Besides what you just told us, what are the other things that stand Bovi out, that separates Bovi from the other comedians out there?

To be honest, my biggest competition is me. And when I talk to other comedians, I like to share that which I do and how I prepare. So, I can’t really say this is what stands me out from that person because comedy has to do with different flavours. People have their different flavours. I watch every comedian – the good, the bad, the ugly – because from the ugly and the bad I learn that which I shouldn’t do. That’s it for me.

 

We know that Bovi has created a lot of jokes, and also that like most fathers, you love all your children. But which is your most unique joke, the one that you love so much?

The thing is I love all my jokes, especially the ones that really just make me laugh, which are many. But I think what I would go for is the one that resonates with people the most…

 

Can you tell us about it?

I think it’s the ‘Judgement Day’ joke. I have like three different ‘Judgement Day’ jokes. Till tomorrow, they are still in circulation, especially the one I did in 2012, where I was telling people how we will face judgement, how people will try to jump in, how people will be check-ing their names on the list… So, that one is a classic for many people. Yeah!

Which of your jokes doesn’t resonate with you, the one you feel could have been better couched?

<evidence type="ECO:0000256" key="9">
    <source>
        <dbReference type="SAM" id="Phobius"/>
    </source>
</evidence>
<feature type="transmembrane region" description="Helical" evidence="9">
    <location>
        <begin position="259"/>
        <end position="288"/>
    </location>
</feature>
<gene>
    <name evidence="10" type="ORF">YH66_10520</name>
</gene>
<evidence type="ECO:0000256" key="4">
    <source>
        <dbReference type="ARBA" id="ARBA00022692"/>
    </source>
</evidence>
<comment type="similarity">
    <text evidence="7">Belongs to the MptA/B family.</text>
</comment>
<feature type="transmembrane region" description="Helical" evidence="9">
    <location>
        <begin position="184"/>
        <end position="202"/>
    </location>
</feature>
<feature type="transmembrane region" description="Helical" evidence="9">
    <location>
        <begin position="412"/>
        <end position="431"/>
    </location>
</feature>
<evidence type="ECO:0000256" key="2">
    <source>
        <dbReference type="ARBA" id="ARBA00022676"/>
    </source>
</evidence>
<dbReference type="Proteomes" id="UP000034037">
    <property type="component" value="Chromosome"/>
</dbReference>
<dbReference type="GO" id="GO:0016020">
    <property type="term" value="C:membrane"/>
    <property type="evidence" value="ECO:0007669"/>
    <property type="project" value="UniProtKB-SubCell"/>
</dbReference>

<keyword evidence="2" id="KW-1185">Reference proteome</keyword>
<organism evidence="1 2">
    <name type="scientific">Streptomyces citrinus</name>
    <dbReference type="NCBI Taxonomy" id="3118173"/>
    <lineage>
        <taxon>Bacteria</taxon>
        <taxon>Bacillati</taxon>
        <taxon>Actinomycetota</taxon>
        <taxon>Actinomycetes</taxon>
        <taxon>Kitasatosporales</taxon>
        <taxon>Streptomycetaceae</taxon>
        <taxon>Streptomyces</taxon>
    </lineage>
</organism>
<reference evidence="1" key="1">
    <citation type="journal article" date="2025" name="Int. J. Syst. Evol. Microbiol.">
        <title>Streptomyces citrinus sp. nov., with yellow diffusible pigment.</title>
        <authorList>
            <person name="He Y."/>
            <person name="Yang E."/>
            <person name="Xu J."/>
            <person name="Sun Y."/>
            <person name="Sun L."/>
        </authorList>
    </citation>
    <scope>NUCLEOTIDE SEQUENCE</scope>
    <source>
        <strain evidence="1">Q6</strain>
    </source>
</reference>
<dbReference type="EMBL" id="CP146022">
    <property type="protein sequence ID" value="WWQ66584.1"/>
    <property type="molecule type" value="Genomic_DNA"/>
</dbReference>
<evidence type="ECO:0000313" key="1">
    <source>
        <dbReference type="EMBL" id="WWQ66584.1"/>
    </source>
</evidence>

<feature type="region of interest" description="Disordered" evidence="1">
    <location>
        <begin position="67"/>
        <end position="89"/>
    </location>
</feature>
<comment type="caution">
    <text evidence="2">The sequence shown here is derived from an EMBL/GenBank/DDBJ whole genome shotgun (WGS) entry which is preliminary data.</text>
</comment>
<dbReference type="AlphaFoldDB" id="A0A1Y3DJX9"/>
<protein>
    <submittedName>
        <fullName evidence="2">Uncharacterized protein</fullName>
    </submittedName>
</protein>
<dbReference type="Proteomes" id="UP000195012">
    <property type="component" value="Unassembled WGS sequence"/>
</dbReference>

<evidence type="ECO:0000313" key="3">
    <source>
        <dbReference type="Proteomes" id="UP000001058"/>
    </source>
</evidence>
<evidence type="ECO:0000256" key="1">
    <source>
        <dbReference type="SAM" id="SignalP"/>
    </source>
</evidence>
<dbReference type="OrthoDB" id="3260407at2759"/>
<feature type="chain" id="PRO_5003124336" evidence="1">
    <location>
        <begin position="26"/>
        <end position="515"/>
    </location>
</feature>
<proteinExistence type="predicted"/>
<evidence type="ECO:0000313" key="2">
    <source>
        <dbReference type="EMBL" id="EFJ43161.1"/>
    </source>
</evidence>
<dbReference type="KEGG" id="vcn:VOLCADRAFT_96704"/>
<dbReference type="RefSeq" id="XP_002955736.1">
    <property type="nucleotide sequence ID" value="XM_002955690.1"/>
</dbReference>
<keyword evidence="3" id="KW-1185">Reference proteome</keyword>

I’ve had a few jokes on rape that I wish I told them a different way. You know it’s such a sensitive word. Notice I said word, not issue. Simply because I have told jokes that had to do with rape, where I addressed the issue and condemned it. But people still came at me, because I made a joke out of rape. So, I now realized it’s a very sensitive word and moving forward I’m like if I got to talk about this, I got to be extra careful and also issue a disclaimer.

 

What is the best way for a comedian to come up with a beautiful joke?

Read! People have different formulas, though. For some people, it comes to them naturally. But comedy has evolved over time and now it’s information-based because the world is one big village now or rather one small village. So, people know of issues, and if you are ignorant, there’s so much you can do; if you are ignorant, you might be just a slap-stick comedian and that in itself is limiting, that in itself has borders. Comedians need to read so that they can tell borderless jokes. You need to watch the news, you need to follow trends, you just have to be in the now and the future.

Which of your colleagues do you admire most and why?

That’s a very difficult question. Because, like I said, they have different flavours. They all have different flavours, so there’s one thing I pick from pretty much every other person – oh, this person has this style, this person does this, this person has this style, this person does that. That’s it. But if there’s any comedian I’ve really respected a lot over time, it’s Gandoki.